CWI (THE NETHERLANDS)
Free University of Amsterdam (THE NETHERLANDS)
Technical University of Eindhoven (THE NETHERLANDS)
LTL (Linear-time Temporal Logic)
mCRL (micro Common Representation Language)
regular alternation-free mu-calculus
TCTL (Timed Computation Tree Logic)
CADP (Construction and Analysis of Distributed Processes)
Industrial Manufacturing Systems.
25,926 states, 50,835 transitions
This case study compares different verification tools, using a
real-life turntable system as a benchmark example. The turntable is
specified in Chi, a modeling and simulation language for industrial
systems. Hence, for each of the considered verification tools, namely
SPIN, CADP (using mCRL as input language), and UPPAAL, the
difficulties in translating the Chi model to an input formalisam of
the tool, as well as the verification facilities are compared.
The turntable system consists of a round turntable, a clamp, a drill, and a testing device. The turntable has slots to transport products to the drill and the testing device. The drill drills holes in the products. After drilling a hole, the products are delivered to the testing device to ensure quality. The environment can add and remove products. The set of eight properties to be verified includes safety and liveness properties. The most complicated property is "every product eventually leaves the table", since it requires a fairness principle.
As regards the generation of the state space, the case study shows that mCRL/CADP generated a state space (25,926 states and 50,835 transitions) almost 4 times smaller than the state space generated by SPIN (100,995 states and 188,724 transitions, using partial order reduction, statement merging and state vector compression). As regards the verification of the properties, the overall conclusion of the case study is that CADP provides the least number of problems and the most powerful language for expression of properties.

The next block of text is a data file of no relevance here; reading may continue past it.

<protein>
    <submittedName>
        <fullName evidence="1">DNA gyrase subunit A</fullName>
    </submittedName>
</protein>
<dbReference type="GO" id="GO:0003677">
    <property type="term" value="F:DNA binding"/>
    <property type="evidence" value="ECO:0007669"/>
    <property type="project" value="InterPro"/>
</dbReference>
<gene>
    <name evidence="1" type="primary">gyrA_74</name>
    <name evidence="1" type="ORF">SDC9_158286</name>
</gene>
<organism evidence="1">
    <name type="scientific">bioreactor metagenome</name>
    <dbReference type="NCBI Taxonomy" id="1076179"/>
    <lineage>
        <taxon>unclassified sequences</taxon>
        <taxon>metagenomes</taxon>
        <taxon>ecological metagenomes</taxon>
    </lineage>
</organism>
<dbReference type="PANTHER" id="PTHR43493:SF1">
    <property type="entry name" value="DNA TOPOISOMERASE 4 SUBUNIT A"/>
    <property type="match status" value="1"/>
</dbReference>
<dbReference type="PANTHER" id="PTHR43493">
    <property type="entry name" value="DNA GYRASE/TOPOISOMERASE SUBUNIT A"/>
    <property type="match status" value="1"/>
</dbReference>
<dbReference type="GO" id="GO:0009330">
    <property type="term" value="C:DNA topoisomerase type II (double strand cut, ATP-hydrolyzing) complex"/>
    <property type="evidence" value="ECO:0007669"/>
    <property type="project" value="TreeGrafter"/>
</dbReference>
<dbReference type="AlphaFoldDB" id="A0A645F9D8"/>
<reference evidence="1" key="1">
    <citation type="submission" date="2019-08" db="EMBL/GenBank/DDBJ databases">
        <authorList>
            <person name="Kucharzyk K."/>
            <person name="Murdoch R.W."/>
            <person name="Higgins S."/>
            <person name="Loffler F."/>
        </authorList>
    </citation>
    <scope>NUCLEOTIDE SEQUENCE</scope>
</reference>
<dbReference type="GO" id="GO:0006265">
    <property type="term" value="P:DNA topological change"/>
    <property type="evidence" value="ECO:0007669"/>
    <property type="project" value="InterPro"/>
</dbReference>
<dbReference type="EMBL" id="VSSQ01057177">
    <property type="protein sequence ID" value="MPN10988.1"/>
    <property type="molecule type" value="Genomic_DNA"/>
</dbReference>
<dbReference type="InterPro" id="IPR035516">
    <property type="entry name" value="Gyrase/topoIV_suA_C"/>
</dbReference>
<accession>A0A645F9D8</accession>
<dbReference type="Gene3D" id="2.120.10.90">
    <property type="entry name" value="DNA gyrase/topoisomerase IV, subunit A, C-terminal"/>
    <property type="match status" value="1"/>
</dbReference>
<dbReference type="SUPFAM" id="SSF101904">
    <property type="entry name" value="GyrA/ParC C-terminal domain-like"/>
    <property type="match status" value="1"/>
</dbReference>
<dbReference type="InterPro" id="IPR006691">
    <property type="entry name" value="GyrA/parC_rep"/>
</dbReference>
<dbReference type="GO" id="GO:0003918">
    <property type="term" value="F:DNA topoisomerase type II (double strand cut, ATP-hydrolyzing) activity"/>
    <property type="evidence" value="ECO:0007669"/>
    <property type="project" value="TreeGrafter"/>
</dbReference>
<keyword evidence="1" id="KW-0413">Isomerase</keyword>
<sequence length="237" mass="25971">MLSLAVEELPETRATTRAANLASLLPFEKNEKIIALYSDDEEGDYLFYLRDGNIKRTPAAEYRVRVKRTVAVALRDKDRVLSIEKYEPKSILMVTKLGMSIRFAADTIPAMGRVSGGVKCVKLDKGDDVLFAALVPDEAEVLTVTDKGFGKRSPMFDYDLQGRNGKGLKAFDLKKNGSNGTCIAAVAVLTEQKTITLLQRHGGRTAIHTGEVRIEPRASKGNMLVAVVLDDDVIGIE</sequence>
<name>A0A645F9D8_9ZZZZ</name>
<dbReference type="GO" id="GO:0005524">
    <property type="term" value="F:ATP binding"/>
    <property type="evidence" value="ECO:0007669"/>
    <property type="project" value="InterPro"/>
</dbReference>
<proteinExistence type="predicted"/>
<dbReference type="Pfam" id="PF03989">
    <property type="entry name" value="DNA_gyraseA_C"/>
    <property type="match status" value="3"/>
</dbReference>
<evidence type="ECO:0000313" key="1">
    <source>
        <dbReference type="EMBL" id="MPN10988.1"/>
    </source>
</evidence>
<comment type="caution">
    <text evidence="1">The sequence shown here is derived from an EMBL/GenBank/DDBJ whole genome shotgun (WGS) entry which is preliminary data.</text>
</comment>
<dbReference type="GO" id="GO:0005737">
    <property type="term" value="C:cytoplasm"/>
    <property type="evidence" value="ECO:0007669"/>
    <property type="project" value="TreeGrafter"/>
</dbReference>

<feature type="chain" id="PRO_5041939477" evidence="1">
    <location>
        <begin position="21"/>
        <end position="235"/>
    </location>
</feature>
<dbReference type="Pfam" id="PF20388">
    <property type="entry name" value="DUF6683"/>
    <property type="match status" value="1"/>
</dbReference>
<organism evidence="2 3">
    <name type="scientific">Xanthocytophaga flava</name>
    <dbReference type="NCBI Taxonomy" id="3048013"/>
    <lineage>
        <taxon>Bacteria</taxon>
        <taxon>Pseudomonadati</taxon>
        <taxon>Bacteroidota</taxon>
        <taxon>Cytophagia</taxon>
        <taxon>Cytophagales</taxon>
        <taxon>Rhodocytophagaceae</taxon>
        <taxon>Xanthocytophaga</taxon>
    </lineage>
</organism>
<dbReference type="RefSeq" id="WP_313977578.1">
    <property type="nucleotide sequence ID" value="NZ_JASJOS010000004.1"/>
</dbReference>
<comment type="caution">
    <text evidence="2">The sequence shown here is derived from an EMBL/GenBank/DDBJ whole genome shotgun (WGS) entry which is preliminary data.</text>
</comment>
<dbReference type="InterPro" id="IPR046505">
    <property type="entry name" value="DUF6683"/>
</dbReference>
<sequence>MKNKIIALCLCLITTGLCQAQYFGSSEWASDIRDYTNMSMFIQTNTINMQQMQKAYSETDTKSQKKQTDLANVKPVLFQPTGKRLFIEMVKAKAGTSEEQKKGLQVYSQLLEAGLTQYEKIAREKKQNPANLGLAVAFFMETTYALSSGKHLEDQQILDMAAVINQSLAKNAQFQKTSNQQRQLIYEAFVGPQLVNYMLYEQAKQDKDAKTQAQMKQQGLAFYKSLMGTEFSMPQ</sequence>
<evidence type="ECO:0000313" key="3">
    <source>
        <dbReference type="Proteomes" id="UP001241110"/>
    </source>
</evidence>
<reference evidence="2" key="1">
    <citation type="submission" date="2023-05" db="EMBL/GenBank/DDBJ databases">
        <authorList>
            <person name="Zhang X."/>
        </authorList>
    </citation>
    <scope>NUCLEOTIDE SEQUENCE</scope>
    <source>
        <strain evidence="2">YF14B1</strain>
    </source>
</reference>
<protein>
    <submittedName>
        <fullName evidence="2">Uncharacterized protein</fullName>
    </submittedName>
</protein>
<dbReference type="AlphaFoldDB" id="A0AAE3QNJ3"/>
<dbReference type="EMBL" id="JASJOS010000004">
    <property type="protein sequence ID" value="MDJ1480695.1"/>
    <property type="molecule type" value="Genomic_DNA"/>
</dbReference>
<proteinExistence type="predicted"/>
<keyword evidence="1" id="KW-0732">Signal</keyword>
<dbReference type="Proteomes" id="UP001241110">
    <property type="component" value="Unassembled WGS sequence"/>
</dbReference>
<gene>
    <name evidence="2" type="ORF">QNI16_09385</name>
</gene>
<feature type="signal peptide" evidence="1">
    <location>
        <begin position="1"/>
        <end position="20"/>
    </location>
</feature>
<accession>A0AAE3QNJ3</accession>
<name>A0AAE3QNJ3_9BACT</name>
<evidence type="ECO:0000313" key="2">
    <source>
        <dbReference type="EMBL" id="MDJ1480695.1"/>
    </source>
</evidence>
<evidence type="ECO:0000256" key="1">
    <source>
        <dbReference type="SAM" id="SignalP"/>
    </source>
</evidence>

As regards modelling the turntable, sections 4.2, 5.2, and 6.2 of
[Bortnik-Trcka-Wijs-et-al-05] report difficulties in the translation
from Chi to Promela/SPIN, UPPAAL, and mCRL, since these three languages
lack nested parallelism (a feature of Chi that is supported by LOTOS).
As regards verification of properties, section 7 of the same paper concludes that using CADP is easier than SPIN and UPPAAL:
E. Bortnik, N. Trcka, A.J. Wijs, S.P. Luttik, J.M. van de
Mortel-Fronczak, J.C.M. Baeten, W.J. Fokkink, and J.E. Rooda.
"Analyzing a Chi Model of a Turntable System using Spin, CADP and
UPPAAL". Journal of Logic and Algebraic Programming 65 (2),
Preliminary version available on-line at: http://alexandria.tue.nl/extra1/wskrap/publichtml/200423.pdf
or from the CADP Web site in PDF or PostScript
[Mateescu-06-b] Radu Mateescu. "Modélisation et analyse de systèmes asynchrones avec CADP". In Nicolas Navet (ed.), Systèmes temps reél 1 --- techniques de description et de vérification, Traité IC2 chapter 5, pp. 151-180, Lavoisier, 2006 (in French). Full version available as INRIA Research Report RR 5953.
Available on-line from http://cadp.inria.fr/publications/Mateescu-06-b.html
[Mateescu-08] Radu Mateescu. "Specification and Analysis of Asynchronous Systems using CADP". In Modeling and Verification of Real-Time Systems - Formalisms and Software Tools, chapter 5, ISTE publishing / John Wiley, ISBN 9781848210134, 2008.
Available on-line from http://cadp.inria.fr/publications/Mateescu-08.html
CWI / Department of Software Engineering
SEN2 (Specification and Analysis of Embedded Systems)
Kruislaan 413, 1098 SJ Amsterdam
Tel: +31 (0)20 592 9333
Fax: +31 (0)20 592 4199
Based on this case study, Radu Mateescu has written a LOTOS
specification of the turntable, which is available on-line at :
This case study, amongst others, is described on the CADP Web site: http://cadp.inria.fr/case-studies